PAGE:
Mr. Keirstead said the committee got “spooked” because of a 2009 investigation at the University of California Irvine into whether he had struck one of his female graduate students when he was a professor there. He was cleared by the school, which found the “charges” to be unfounded, but he said national Democrats were unhappy that he would not urge some of his female former students to go on camera and defend him.
An official with the national campaign committee said they did urge Mr. Keirstead to offer evidence refuting the charges, but they did not demand the students appear on camera.
Mr. Keirstead, citing favorable polling figures, said he was not dropping out. But the candidate logjam is exasperating area activists who have been organizing for a year and a half against Mr. Rohrabacher, a vocal supporter of Mr. Trump.
“I get anxious just thinking about it,” said Tara Steele, a marketing executive active in the Newport Beach Democratic Women’s Club. “If the disorganization of the Democratic Party is the reason he gets re-elected, it will be incredibly disheartening.”
The Democratic split has delighted Mr. Baugh, a former assemblyman and onetime close friend of Mr. Rohrabacher who thinks he can get the controversial, Russia-friendly incumbent into a one-on-one race if he can fend off furious Democratic attacks.
“It feels like they got a million dollars’ worth of concern and they’re dropping it right on top of my head,” he said.
In Mr. Issa’s district, the airwaves are so saturated that when officials for one statewide campaign inquired about buying more commercials this week in San Diego, they were told there was no advertising time left.
The Democratic Congressional Campaign Committee is attacking one of the leading Republicans, Assemblyman Rocky Chavez, for departing from conservative orthodoxy — in an effort to dissuade right-leaning voters from supporting him in a race that also features 16 candidates.
But to the frustration of some of the Democratic candidates, the national campaign committee has not taken sides in Mr. Issa’s district.
“I’m pissed off that they gave Harley that and they aren’t giving me that,” said Doug Applegate, who is running again after nearly defeating Mr. Issa in 2016, referring to a spending push House Democrats are doing jointly with Mr. Rouda.
But Mr. Applegate is contending with the same issue that dogged him in his last bid: claims that he stalked and harassed his ex-wife. A rival sent out a mailer reprising a local newspaper editorial on the charges, suggesting Mr. Applegate would imperil the party’s chances of winning in November.
Mr. Applegate, a retired Marine officer, notes that his former wife has denied he ever abused her and he has a ready response: “Believe the woman.”
He ventured on more dangerous ground, though, when he was asked in an interview about one of his top Democratic rivals, 29-year-old Sara Jacobs.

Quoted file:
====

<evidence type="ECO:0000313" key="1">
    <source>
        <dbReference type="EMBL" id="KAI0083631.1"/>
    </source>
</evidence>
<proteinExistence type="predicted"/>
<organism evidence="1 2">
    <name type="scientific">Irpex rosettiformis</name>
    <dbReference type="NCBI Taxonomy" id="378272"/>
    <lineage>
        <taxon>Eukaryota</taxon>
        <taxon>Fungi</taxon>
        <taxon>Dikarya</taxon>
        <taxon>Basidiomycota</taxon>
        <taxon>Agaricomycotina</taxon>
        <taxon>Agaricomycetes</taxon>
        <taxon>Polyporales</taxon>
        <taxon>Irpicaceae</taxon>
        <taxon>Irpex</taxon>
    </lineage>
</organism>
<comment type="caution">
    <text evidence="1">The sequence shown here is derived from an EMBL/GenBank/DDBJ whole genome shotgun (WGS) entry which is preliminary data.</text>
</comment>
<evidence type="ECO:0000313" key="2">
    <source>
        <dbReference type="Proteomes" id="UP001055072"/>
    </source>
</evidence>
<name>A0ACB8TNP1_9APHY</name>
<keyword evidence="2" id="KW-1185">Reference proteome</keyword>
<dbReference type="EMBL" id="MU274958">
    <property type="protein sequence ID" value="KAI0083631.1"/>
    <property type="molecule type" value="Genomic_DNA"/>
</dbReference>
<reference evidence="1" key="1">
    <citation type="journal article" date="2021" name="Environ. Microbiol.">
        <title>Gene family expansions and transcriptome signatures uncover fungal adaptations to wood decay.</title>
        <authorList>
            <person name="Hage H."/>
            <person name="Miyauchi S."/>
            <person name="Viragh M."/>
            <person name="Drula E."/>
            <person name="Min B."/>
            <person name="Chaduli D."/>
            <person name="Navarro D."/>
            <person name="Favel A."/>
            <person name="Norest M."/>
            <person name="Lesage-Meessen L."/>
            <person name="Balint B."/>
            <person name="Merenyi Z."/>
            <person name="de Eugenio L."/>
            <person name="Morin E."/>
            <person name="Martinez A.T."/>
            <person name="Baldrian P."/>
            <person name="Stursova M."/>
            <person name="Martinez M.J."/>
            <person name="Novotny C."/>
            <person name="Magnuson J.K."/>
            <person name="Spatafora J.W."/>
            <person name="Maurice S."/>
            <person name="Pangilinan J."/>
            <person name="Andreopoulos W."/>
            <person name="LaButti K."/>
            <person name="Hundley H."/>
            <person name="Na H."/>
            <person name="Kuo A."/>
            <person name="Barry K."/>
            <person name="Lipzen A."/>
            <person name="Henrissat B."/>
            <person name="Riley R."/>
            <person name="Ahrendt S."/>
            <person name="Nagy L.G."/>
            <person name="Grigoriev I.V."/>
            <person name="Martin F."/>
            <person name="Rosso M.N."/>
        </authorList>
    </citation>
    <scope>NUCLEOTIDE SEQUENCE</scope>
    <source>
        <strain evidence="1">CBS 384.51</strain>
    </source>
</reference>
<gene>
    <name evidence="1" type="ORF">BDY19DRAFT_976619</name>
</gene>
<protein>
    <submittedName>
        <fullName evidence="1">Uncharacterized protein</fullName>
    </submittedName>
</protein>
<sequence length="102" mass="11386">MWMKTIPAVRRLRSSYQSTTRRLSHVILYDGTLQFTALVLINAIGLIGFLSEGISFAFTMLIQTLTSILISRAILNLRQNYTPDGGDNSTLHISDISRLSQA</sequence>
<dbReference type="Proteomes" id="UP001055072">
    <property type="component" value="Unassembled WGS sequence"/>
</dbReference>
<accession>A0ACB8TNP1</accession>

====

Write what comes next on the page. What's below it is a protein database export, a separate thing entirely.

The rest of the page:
“I think she’s extremely bright, she’s going to be real capable,” he said, before invoking his time in the Marines. “I like 20-year-olds. I put my life in the hands of 20-year-olds. But they were more experienced, knew their area of position better and were probably more competent with their weapon.”
Ms. Jacobs, the wealthy granddaughter of the Qualcomm founder Irwin Jacobs, has been criticized for inflating her résumé, and even some sympathetic Democrats wonder if she has sufficient experience.
“It’s much easier for people to believe that it’s some man, my grandfather, behind the scenes pulling strings than me because of my gender,” she said.
Ms. Jacobs’s California-based pollster, Amy Levin, urged Democrats to rally behind the only woman their party is fielding in Mr. Issa’s district.
“Our polls and others show that Democrats need to man up and get behind the woman so we don’t lose this seat in June,” Ms. Levin said.
The good news for the party is that it may avert being locked out of another seat — that held by Representative Ed Royce, a Republican who is retiring — as the state party negotiated a truce between two well-funded Democrats who had been savaging each other.
The worry among Democrats about the “top two” primaries is intensifying because lawmakers have been factoring gains in California into their calculations of how they would flip the House.
“Winning back the House without California is not impossible but will be very, very difficult,” said Representative Raul Ruiz, a Democrat who represents the Palm Springs area.
Many California Republicans also believe the open primary law, which was adopted in a 2010 referendum, has proved to be a political science experiment gone terribly awry.
“I hate the top-two,” said Representative Kevin McCarthy, the House majority leader and California’s most prominent Republican.
In the tradition of many reforms enacted by voters in the state that helped pioneer direct democracy, the move to do away with partisan primaries has triggered a host of unforeseen consequences.
“It has created mass confusion,” said Dave Gilliard, a longtime Republican strategist here. “And the people who have been empowered are not people from the districts. It has really just increased the power of outside forces.”
It is, however, the people from the districts who are the most frustrated.
When one of the lagging Democrats, Omar Siddiqui, took his turn on the microphone at the candidate forum, applause filled the synagogue when he was asked if he would consider dropping out.
And when Mr. Siddiqui defended himself by citing an internal campaign poll, in which he said he would gain support once voters learned more about him, one woman in the audience warned against Democratic wishful thinking.
“In one week?” she yelled out.